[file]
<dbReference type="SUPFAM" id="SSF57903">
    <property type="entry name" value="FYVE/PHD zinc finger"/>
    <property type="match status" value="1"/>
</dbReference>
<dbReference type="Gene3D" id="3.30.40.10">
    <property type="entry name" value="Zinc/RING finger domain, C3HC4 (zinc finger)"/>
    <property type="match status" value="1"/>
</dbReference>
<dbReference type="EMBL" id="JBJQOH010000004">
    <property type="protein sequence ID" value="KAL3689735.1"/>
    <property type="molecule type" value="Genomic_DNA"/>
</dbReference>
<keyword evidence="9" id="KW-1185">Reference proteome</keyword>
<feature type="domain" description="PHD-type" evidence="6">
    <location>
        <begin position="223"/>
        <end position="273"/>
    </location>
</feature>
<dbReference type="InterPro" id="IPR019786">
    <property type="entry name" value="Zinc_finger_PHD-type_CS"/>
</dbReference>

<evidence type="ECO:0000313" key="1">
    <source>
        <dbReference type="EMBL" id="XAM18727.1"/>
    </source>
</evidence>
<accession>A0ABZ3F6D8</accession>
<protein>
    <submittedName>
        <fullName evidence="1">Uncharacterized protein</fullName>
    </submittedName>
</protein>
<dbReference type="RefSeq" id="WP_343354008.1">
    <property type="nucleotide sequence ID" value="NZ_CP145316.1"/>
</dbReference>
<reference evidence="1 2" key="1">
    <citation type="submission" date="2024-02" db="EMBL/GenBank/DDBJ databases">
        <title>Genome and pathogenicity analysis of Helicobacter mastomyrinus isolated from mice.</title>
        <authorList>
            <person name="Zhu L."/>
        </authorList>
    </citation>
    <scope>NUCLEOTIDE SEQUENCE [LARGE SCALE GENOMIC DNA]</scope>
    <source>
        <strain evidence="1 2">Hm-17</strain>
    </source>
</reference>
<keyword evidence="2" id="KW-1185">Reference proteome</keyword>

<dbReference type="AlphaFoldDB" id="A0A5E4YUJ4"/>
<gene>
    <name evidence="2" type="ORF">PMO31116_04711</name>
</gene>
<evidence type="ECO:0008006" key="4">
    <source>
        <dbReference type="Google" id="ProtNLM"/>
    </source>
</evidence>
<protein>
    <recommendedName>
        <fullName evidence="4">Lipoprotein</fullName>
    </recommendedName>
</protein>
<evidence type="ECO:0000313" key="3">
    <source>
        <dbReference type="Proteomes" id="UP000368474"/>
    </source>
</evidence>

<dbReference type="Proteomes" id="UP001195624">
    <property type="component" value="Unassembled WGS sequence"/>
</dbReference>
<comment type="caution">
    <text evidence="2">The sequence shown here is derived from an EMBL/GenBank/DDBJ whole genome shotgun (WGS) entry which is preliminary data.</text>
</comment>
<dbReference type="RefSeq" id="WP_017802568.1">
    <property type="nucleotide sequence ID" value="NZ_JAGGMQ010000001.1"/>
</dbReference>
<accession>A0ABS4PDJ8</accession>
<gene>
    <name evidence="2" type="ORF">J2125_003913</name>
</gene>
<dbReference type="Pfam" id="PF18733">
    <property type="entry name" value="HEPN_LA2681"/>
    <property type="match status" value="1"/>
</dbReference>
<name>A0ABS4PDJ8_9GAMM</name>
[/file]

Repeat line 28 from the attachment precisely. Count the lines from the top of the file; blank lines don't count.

<accession>A0ABZ3F6D8</accession>